Header

UZH-Logo

Maintenance Infos

Decomposition of Norway spruce and European larch coarse woody debris (CWD) in relation to different elevation and exposure in an Alpine setting


Petrillo, Marta; Cherubini, Paolo; Sartori, Giacomo; Abiven, Samuel; Ascher, Judith; Bertoldi, Daniela; Camin, Federica; Barbero, Alice; Larcher, Roberto; Egli, Markus (2015). Decomposition of Norway spruce and European larch coarse woody debris (CWD) in relation to different elevation and exposure in an Alpine setting. iForest : Biogeosciences and Forestry:online.

Abstract

To describe the decay stage of coarse woody debris (CWD) a five decay-class system has been introduced and it is currently the most commonly applied. This system is based on visual, geometric and tactile features of the wood in the field; however, a detailed chemical characterization is often missing. Furthermore, the driving mechanisms (particularly substrate quality vs. environmental conditions) of deadwood decay are controversially discussed. Consequently, we investigated how typical major and minor chemical parameters of wood were correlated with the decay stage. The decomposition patterns of Norway spruce (Picea abies (L.) Karst) and European larch (Larix decidua Mill.) CWD of an Alpine setting were analyzed, and how the chemical and physical parameters were affected by the substrate and environmental conditions was checked. Two altitudinal sequences, having a different exposure (north- vs. south-facing sites), were sampled. We measured main biochemical compounds (lignin and cellulose), physical properties (density and water content), element concentrations (C, N, P, K, Ca, Mg, Fe, Mn), and the carbon isotopic signature (δ13C) of living trees and CWD at five decomposition stages (decay classes). Most investigated wood physico-chemical parameters such as wood density, water content, lignin and cellulose and even minor constituents (N, Ca, Mg, P, Fe, Mn) correlated well to the five decay-class system. Some important components, such as the carbon concentration and δ13C, did not vary with increasing decomposition. Our hypothesis that the different substrate should be traceable during CWD decay had to be rejected, although some statistically significant chemical differences between larch and spruce were measured in the living trees. The chosen tree species were probably not different enough to be chemically traceable in the CWD. Already in decay class 1, these differences were zeroed. The site conditions (expressed by the different altitudes and exposure) influenced only some of the investigated parameters, namely lignin, the δ13C isotopic ratio and nutrients such as P, Ca and K.

Abstract

To describe the decay stage of coarse woody debris (CWD) a five decay-class system has been introduced and it is currently the most commonly applied. This system is based on visual, geometric and tactile features of the wood in the field; however, a detailed chemical characterization is often missing. Furthermore, the driving mechanisms (particularly substrate quality vs. environmental conditions) of deadwood decay are controversially discussed. Consequently, we investigated how typical major and minor chemical parameters of wood were correlated with the decay stage. The decomposition patterns of Norway spruce (Picea abies (L.) Karst) and European larch (Larix decidua Mill.) CWD of an Alpine setting were analyzed, and how the chemical and physical parameters were affected by the substrate and environmental conditions was checked. Two altitudinal sequences, having a different exposure (north- vs. south-facing sites), were sampled. We measured main biochemical compounds (lignin and cellulose), physical properties (density and water content), element concentrations (C, N, P, K, Ca, Mg, Fe, Mn), and the carbon isotopic signature (δ13C) of living trees and CWD at five decomposition stages (decay classes). Most investigated wood physico-chemical parameters such as wood density, water content, lignin and cellulose and even minor constituents (N, Ca, Mg, P, Fe, Mn) correlated well to the five decay-class system. Some important components, such as the carbon concentration and δ13C, did not vary with increasing decomposition. Our hypothesis that the different substrate should be traceable during CWD decay had to be rejected, although some statistically significant chemical differences between larch and spruce were measured in the living trees. The chosen tree species were probably not different enough to be chemically traceable in the CWD. Already in decay class 1, these differences were zeroed. The site conditions (expressed by the different altitudes and exposure) influenced only some of the investigated parameters, namely lignin, the δ13C isotopic ratio and nutrients such as P, Ca and K.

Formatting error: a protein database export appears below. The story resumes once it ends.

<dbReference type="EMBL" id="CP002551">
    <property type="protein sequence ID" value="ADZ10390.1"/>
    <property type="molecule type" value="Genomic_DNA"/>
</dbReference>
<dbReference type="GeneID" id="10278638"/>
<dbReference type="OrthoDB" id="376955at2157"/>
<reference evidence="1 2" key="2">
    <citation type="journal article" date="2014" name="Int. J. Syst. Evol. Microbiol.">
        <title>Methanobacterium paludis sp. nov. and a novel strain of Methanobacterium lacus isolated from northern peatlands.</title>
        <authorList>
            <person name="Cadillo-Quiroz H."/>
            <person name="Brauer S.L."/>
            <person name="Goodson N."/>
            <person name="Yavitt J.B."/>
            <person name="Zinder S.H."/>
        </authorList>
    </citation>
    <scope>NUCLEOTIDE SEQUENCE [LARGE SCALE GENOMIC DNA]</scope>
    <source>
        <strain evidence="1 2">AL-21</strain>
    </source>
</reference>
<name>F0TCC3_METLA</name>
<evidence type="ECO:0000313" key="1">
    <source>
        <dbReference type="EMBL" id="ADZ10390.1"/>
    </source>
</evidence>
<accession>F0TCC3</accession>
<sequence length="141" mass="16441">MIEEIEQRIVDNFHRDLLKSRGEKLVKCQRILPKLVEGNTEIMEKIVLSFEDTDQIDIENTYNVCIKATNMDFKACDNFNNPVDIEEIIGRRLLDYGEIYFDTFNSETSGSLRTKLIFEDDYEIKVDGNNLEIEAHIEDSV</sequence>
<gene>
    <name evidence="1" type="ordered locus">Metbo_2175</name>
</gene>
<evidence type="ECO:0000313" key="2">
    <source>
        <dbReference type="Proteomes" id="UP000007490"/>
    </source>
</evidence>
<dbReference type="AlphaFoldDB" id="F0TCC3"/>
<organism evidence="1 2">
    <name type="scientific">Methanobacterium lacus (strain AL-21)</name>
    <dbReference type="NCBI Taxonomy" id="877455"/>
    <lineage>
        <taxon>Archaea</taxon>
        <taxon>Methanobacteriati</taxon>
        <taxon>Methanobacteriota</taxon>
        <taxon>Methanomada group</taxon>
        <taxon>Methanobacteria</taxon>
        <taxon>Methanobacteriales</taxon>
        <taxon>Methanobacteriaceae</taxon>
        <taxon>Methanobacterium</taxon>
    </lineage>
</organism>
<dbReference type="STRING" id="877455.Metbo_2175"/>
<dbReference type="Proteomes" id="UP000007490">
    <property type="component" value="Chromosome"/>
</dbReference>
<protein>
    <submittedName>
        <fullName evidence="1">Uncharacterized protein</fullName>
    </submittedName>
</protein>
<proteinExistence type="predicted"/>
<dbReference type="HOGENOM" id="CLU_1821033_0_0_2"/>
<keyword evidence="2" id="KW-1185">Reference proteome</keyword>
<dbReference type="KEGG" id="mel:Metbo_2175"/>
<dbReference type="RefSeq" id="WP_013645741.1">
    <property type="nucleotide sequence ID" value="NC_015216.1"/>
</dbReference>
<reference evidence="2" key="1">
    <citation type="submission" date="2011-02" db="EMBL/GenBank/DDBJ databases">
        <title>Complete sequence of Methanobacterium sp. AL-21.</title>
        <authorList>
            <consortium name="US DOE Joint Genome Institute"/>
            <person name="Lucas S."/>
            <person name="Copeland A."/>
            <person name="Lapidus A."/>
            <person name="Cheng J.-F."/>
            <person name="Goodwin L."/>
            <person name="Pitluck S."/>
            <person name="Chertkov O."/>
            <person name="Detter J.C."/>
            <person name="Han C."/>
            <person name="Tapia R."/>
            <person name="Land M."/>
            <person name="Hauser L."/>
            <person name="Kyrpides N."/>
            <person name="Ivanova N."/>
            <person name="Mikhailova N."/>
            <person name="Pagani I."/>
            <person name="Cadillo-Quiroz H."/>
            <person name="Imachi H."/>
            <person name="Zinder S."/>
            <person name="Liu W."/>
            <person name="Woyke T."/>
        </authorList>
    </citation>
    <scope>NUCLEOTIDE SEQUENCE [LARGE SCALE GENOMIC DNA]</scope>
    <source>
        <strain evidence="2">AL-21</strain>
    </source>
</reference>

Statistics

Citations

6 citations in Web of Science®
7 citations in Scopus®
Google Scholar™

Altmetrics

Downloads

69 downloads since deposited on 21 Jan 2016
49 downloads since 12 months
Detailed statistics

Additional indexing

Item Type:Journal Article, refereed, original work
Communities & Collections:07 Faculty of Science > Institute of Geography
Dewey Decimal Classification:910 Geography & travel
Language:English
Date:2015
Deposited On:21 Jan 2016 13:17
Last Modified:08 Dec 2017 17:52
Publisher:Italian Society of Silviculture and Forest Ecology - SISEF
ISSN:1971-7458
Free access at:Publisher DOI. An embargo period may apply.
Publisher DOI:https://doi.org/10.3832/ifor1591-008

Download

Download PDF  'Decomposition of Norway spruce and European larch coarse woody debris (CWD) in relation to different elevation and exposure in an Alpine setting'.
Preview
Content: Published Version
Language: English
Filetype: PDF
Size: 1MB
View at publisher